"Oh, I say," remarked Pip, "we'll get in an awful row, you know, Fizz. I don't think we'd better—I don't really, old girl."
"Not a bit," said Judy, stoutly—"at least, only a bit, and the Aquarium's worth that. Look how it's raining; the child will get croup, or rheumatism, or something if we take him; there's Father standing over on the green near the tennis-court talking to a man. I'll slip quietly along the veranda and into his own room, and put the coat and the General on the bed; then I'll tell a soldier to go and tell Father his parcels have come; and while he's gone I'll fly back to you, and we'll catch the tram and go to the Aquarium."
Pip whistled again softly. He was used to bold proposals from this sister of his, but this was beyond everything. "B—b—but," he said uneasily, "but, Judy, whatever would he do with that kid for two mortal hours?"
"Mind him," Judy returned promptly. "It's a pretty thing if a father can't mind his own child for two hours. Afterwards, you see, when we've been to the Aquarium, we will come back and fetch him, and we can explain to Father how it was raining, and that we thought we'd better not take him with us for fear of rheumatism, and that we were in a hurry to catch the tram, and as he wasn't in his room we just put him on the bed till he came. Why, Pip, it's beautifully simple!"
Pip still looked uncomfortable. "I don't like it, Fizz," he said again; "he'll be in a fearful wax."
Judy gave him one exasperated look. "Go and see if that's the Bondi tram coming," she said; and glad of a moment's respite, he went down the path again to the pavement and looked down the hill. When he turned round again she had gone.
He stuck his hands in his pockets and walked up and down the path a few times. "Fizz'll get us hanged yet," he muttered, looking darkly at the door in the wall through which she had disappeared. He pushed his hat to the back of hiss head and stared gloomily at his boots, wondering what would be the consequences of this new mischief. There was a light footfall beside him.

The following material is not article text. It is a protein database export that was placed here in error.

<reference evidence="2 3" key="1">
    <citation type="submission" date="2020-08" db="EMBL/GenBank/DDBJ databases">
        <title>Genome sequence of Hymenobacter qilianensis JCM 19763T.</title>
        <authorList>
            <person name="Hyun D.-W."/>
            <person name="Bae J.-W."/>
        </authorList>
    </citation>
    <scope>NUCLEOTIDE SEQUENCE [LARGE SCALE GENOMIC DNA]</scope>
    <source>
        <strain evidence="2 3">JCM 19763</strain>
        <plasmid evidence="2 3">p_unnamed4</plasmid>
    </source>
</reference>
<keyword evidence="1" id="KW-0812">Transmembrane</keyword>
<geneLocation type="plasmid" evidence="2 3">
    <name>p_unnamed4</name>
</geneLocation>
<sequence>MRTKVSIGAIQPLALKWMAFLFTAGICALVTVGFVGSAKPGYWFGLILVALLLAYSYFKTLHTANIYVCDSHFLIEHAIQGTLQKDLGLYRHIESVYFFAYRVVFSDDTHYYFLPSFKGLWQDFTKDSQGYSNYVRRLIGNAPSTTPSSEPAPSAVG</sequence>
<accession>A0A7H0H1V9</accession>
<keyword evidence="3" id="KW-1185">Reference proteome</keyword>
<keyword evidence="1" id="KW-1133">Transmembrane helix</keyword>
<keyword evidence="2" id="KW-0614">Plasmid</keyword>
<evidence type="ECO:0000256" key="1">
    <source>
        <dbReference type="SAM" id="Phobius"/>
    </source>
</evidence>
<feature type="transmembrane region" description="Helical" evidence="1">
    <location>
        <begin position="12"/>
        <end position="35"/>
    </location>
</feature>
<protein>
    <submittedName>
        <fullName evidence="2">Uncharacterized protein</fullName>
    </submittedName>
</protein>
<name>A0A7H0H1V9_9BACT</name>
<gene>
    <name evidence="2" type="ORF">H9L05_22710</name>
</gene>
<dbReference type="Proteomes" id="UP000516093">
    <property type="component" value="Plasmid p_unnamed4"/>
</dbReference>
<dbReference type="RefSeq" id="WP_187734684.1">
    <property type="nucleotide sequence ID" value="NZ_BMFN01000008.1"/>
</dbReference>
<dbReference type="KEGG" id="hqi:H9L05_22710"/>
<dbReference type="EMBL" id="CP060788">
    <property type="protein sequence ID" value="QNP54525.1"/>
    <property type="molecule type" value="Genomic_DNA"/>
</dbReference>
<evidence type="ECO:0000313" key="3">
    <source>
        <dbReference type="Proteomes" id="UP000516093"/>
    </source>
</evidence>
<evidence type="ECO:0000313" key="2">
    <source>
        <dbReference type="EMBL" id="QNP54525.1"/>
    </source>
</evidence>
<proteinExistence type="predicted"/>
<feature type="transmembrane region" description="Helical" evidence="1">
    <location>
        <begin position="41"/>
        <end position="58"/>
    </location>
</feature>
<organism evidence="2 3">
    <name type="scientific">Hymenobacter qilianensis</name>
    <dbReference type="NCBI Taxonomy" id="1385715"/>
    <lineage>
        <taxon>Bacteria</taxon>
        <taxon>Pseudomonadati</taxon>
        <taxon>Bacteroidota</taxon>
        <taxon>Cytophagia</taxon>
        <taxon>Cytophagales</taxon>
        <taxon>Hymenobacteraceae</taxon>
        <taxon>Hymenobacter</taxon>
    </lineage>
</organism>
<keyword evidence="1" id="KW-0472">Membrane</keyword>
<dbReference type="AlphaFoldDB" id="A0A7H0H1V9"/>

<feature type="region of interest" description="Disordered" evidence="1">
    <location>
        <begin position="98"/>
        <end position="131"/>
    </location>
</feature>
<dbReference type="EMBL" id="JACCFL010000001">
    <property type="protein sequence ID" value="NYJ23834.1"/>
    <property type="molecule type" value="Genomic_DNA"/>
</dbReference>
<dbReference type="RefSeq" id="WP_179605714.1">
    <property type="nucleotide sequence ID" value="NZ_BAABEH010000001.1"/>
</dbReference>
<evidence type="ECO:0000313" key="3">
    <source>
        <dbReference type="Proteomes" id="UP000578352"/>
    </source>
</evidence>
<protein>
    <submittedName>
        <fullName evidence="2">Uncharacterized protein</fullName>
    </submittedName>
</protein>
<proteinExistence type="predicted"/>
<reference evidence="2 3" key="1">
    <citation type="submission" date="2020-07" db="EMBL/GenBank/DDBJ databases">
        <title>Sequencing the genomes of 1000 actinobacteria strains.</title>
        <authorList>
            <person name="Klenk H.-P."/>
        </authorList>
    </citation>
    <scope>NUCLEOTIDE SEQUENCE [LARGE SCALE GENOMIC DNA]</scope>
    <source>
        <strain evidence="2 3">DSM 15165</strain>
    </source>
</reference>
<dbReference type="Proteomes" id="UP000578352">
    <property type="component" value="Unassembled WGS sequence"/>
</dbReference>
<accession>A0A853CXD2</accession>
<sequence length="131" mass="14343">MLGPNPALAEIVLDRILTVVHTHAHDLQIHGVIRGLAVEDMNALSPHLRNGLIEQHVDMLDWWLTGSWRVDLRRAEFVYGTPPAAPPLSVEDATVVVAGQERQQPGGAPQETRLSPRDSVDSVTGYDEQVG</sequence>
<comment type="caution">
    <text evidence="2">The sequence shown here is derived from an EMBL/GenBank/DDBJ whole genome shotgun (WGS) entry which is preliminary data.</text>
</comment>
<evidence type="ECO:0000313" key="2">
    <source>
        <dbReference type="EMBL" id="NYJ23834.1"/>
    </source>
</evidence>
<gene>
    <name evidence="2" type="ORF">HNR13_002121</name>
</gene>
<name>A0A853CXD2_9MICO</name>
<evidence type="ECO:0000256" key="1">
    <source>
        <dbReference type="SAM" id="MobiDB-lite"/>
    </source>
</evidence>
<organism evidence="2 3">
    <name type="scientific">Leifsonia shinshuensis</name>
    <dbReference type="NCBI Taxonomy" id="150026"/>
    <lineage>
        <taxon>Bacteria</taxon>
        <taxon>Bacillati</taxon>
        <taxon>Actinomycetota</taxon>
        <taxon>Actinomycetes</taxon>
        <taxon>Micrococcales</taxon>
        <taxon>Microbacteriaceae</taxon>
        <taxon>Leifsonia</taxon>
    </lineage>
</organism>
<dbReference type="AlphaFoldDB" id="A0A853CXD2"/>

"Come on," said Judy, pulling his sleeve; "it's done now, come on, let's go and have our fun; have you got the money safe?"
It was two o'clock as they passed out of the gate and turned their faces up, the hill to the tram stopping-place. And it was half-past four when they jumped out of a town-bound tram and entered the gates again to pick up their charge.
Such an afternoon as they had had! Once inside the Aquarium, even Pip had put his conscience qualms on one side, and bent all his energies to enjoying himself thoroughly. And Judy was like a little mad thing. She spent a shilling of her money on the switchback railway, pronouncing the swift, bewildering motion "heavenly." The first journey made Pip feel sick, so he eschewed a repetition of it, and watched Judy go off from time to time, waving gaily from the perilous little car, almost with his heart in his mouth. Then they hired a pair of roller skates each, and bruised themselves black and blue with heavy falls on the asphalt. After that they had a ride on the merry-go-round, but Judy found it tame after the switchback, and refused to squander a second threepence upon it, contenting herself with watching Pip fly round, and madly running by his side, to keep up as long as she could. They finished the afternoon with a prolonged inspection of the fish-tanks, a light repast of jam tarts of questionable freshness, and twopennyworth of peanuts. And, as I said, it was half-past four as they hastened up the path again to the top gate of the Barracks.
"I hope he's been good," Judy said, as she turned the handle. "Yes, you come, too, Pip"—for that young gentleman hung back one agonized second. "Twenty kicks or blows divided by two only make ten, you see."
They went up the long stone veranda and stopped at one door.
There was a little knot of young officers laughing and talking close by.
"Take my word, 'twas as good as a play to see Wooly grabbing his youngster, and stuffing it into a cab, and getting in himself, all with a look of ponderous injured dignity," one said, and laughed at the recollection.
Another blew away a cloud of cigar smoke. "It was a jolly little beggar," he said. "It doubled its fists and landed His High Mightiness one in the eye; and then its shoe dropped off, and we all rushed to pick it up, and it was muddy and generally dilapidated, and old Wooly went red slowly up to his ear-tips as he tried to put it on."
A little figure stepped into the middle of the group—a little figure with an impossibly short and shabby ulster, thin black-stockinged legs, and a big hat crushed over a tangle of curls.
"It is my father you are speaking of," she said, her head very high, her tone haughty, "and I cannot tell where your amusement is. Is my father here, or did I hear you say he had gone away?"
Two of the men looked foolish, the third took off his cap.
"I am sorry you should have overheard us, Miss Woolcot," he said pleasantly. "Still, there is no irreparable harm done, is there? Yes, your father has gone away in a cab. He couldn't imagine how the little boy came on his bed, and, as he couldn't keep him here very well, I suppose he has taken him home."
Something like a look of shame came into Judy's bright eyes,